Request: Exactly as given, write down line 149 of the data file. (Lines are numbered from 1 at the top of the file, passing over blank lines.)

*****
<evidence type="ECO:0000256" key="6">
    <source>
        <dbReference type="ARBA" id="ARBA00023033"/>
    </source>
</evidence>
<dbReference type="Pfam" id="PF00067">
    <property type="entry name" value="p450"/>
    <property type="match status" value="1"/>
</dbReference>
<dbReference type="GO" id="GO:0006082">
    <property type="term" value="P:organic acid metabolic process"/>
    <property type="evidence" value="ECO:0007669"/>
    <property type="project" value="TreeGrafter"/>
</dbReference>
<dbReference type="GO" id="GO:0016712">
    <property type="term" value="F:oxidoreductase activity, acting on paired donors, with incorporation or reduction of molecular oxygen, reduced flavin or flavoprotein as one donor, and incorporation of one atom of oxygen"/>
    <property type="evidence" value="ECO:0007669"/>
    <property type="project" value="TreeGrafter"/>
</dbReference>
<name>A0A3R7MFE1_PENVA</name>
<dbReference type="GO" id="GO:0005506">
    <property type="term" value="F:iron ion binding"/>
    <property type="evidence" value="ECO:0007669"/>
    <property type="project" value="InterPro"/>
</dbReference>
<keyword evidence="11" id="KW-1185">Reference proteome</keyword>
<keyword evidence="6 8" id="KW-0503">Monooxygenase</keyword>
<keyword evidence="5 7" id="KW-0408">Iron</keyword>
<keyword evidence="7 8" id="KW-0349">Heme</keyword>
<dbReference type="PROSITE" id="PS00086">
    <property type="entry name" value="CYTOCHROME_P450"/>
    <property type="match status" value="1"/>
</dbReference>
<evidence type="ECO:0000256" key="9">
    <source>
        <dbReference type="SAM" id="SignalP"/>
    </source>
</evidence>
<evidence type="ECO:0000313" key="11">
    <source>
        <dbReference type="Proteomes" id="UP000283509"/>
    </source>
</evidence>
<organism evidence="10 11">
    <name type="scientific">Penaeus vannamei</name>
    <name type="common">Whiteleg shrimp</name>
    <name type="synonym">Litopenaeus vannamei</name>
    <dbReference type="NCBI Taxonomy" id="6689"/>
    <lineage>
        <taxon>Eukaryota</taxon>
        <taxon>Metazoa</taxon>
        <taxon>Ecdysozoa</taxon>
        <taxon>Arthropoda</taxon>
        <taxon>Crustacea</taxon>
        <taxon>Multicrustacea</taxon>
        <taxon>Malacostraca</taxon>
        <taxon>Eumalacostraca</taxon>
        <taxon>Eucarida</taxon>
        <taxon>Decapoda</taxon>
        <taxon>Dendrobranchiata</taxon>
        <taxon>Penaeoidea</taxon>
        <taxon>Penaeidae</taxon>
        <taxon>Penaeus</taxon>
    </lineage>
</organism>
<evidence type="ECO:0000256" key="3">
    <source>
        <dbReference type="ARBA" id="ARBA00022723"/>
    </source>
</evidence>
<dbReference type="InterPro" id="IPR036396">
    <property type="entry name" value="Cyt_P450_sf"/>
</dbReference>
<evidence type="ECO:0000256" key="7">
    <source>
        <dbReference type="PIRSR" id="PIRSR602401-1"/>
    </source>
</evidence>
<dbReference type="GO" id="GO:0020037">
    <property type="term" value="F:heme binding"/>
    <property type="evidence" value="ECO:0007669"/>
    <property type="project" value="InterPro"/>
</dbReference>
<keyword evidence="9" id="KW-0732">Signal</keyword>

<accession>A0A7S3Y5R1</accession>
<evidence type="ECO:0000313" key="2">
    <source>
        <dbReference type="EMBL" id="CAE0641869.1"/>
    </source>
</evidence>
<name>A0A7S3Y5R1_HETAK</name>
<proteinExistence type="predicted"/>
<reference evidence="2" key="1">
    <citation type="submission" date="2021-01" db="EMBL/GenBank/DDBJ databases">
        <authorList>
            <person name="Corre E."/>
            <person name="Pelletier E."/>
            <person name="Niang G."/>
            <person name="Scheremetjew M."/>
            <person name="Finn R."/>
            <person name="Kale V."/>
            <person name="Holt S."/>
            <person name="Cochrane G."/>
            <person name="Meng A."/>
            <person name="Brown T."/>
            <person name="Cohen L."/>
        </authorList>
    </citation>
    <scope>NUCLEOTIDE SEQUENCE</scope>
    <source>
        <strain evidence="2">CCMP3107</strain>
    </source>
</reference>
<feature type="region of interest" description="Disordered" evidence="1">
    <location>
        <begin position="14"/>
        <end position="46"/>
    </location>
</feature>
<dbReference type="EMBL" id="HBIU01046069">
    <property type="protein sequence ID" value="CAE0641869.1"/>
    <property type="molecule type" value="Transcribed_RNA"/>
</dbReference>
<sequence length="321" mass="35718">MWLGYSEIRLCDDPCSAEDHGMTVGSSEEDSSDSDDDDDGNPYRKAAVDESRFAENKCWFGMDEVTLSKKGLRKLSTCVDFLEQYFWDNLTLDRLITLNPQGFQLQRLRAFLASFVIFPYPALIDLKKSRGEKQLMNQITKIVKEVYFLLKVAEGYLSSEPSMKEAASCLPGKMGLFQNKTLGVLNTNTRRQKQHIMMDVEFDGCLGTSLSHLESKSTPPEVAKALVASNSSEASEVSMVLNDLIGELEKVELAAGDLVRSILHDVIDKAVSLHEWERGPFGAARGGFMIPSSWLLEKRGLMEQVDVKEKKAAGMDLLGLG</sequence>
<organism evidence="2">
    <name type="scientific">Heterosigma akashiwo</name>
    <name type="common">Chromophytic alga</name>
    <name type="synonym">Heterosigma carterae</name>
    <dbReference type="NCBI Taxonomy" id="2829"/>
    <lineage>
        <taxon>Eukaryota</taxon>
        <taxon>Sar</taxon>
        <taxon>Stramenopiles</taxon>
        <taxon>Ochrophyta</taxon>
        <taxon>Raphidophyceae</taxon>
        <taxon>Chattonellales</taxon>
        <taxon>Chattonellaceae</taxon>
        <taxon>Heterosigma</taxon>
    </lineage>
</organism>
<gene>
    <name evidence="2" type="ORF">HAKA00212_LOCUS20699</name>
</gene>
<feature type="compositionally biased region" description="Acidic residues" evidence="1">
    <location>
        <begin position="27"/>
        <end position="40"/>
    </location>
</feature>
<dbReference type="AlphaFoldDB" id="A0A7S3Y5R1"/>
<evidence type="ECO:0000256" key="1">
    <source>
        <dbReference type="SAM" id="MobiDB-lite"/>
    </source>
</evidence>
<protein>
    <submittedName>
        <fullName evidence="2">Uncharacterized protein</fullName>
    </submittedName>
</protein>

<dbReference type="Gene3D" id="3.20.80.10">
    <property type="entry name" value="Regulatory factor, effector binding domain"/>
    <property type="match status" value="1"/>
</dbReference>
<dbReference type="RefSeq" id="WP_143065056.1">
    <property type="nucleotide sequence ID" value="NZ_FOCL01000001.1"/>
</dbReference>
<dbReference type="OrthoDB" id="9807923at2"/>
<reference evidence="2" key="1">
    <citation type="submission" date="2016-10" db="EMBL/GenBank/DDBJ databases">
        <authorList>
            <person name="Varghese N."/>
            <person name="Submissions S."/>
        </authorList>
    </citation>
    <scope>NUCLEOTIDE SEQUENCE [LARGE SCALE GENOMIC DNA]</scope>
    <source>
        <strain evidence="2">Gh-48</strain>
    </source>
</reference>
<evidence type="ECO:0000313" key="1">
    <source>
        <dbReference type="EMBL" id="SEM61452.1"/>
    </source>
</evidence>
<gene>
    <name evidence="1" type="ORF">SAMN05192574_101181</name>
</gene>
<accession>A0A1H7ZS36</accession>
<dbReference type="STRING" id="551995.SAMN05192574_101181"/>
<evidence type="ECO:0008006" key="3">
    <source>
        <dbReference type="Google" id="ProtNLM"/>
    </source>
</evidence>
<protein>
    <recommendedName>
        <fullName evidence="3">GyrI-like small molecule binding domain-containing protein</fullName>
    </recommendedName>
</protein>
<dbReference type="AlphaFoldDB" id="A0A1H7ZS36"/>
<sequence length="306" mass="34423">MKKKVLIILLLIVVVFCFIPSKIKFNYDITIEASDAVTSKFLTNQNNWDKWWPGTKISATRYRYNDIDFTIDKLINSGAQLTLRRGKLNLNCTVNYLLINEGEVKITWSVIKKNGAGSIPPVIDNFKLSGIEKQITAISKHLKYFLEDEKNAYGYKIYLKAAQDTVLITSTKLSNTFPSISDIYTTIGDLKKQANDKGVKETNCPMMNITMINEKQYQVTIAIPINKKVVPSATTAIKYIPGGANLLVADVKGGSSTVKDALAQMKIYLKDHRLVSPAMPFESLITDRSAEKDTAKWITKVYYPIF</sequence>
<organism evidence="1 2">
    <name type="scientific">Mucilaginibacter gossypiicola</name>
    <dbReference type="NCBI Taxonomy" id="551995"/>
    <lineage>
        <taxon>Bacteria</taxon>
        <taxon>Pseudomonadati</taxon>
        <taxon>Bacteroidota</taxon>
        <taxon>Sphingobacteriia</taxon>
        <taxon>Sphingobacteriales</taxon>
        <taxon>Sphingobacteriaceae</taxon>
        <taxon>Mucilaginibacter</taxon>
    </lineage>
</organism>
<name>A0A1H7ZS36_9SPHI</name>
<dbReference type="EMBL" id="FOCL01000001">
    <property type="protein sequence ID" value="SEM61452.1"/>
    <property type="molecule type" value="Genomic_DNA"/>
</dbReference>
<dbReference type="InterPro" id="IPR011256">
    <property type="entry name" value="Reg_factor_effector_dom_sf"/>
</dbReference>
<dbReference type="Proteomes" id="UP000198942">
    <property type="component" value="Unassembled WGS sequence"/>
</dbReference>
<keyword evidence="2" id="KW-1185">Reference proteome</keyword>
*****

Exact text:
</feature>